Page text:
Viewing your own profile on Facebook can boost self-esteem, but also decrease your desire to perform according to a new study published in the June, 2013, issue of the journal Media Psychology by a University of Wisconsin professor Catalina Toma.
The study is entitled “Feeling Better But Doing Worse: Effects of Facebook Self-Presentation on Implicit Self-Esteem and Cognitive Task Performance.”
Toma found that the self-edited profiles people post on Facebook present idealized versions of themselves that provide a significant boost to self-esteem after looking at them for just five minutes.
Toma measured how quickly participants associated positive or negative adjectives with words such as me, my, I and myself. “If you have high self-esteem, then you can very quickly associate words related to yourself with positive evaluations but have a difficult time associating words related to yourself with negative evaluations,” Toma said. “But if you have low self-esteem, the opposite is true.”
Additionally, Toma investigated whether exposure to one’s own Facebook profile affects behavior. “We wanted to know if there are any additional psychological effects that stem from viewing your own self-enhancing profile,” she said. “Does engaging with your own Facebook profile affect behavior?”
Self-Satisfaction Decreases Motivation to Perform Well
The behavior examined in the study was performance in a serial subtraction task, assessing how quickly and accurately participants could count down from a large number by intervals of seven. Toma found that the self-esteem boost that came from looking at their profiles ultimately diminished participants’ performance in the follow-up task by decreasing their motivation to perform well.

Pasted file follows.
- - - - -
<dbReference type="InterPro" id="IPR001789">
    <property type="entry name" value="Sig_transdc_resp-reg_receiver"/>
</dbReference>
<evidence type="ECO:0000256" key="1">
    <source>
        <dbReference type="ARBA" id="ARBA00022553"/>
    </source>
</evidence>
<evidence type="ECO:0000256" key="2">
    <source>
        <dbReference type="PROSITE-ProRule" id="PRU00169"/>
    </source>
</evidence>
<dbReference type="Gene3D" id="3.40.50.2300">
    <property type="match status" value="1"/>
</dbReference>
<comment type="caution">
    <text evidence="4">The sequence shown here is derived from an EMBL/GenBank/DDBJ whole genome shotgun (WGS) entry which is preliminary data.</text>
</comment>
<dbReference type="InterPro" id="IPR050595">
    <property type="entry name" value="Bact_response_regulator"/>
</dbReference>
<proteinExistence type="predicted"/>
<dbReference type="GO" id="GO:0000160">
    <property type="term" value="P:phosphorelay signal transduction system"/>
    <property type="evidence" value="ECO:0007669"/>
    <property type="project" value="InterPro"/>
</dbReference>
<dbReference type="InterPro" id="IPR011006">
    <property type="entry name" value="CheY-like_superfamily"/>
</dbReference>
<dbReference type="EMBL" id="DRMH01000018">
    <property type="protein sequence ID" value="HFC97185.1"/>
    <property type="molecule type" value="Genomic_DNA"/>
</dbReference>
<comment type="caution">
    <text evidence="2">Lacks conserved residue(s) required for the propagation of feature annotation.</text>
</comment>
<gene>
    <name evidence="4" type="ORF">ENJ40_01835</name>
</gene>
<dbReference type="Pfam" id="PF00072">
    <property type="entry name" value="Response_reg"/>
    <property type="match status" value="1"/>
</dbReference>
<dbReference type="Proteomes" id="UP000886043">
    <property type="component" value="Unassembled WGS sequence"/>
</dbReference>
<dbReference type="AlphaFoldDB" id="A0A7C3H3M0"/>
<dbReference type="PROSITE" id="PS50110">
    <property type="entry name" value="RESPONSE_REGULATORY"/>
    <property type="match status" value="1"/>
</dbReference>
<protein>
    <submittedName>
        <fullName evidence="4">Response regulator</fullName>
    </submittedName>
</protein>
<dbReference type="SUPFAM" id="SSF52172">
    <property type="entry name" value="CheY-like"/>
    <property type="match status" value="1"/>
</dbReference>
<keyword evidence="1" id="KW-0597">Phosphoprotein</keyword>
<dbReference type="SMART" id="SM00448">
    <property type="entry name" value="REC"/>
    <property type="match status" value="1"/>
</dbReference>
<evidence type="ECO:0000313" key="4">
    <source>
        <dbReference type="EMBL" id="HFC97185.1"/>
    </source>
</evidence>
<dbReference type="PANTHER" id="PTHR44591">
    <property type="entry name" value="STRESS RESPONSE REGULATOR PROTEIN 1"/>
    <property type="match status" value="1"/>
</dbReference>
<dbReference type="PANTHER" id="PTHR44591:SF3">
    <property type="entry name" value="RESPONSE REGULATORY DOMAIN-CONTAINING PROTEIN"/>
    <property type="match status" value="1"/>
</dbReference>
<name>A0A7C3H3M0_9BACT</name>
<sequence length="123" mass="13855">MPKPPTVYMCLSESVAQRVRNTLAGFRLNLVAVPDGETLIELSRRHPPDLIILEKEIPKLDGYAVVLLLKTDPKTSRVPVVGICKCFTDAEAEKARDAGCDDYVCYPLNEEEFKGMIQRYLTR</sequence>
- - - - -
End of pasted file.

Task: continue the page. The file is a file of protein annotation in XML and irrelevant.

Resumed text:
After people spent time on their own profile they attempted fewer answers during the allotted time than people in a control group, but their error rate was not any worse.
“Performing well in a task can boost feelings of self-worth,” Toma says. “However, if you already feel good about yourself because you looked at your Facebook profile, there is no psychological need to increase your self-worth by doing well in a laboratory task.”
Viewing Others’ Profiles May Deflate Self-Esteem
Toma cautions, however, that “This does not show that Facebook use negatively affects college students’ grades.” Previous research has actually shown that looking at the Facebook profiles of others could have some ego-deflating effects. In a study presented last year at the meeting of the Society for Personality and Social Psychology, people with lots of Facebook friends experienced a drop in self-esteem after viewing their friends’ status updates.
This research is a valuable contribution to self-affirmation theory. This theory states that people are motivated to maintain a feeling of self-worth, especially when their self-image is threatened.
Many highly motivated people are often driven by performance anxiety, the feeling that someone might be gaining on them. A few calm moments of reassurance from time to time can be healthy. Gazing at one’s accomplishments can be a good reminder of how hard work paid off.
However, excessive basking in the fading glory of yellowing press clippings can also keep one from moving forward. The more we live in the past, the less time we have to focus on the future.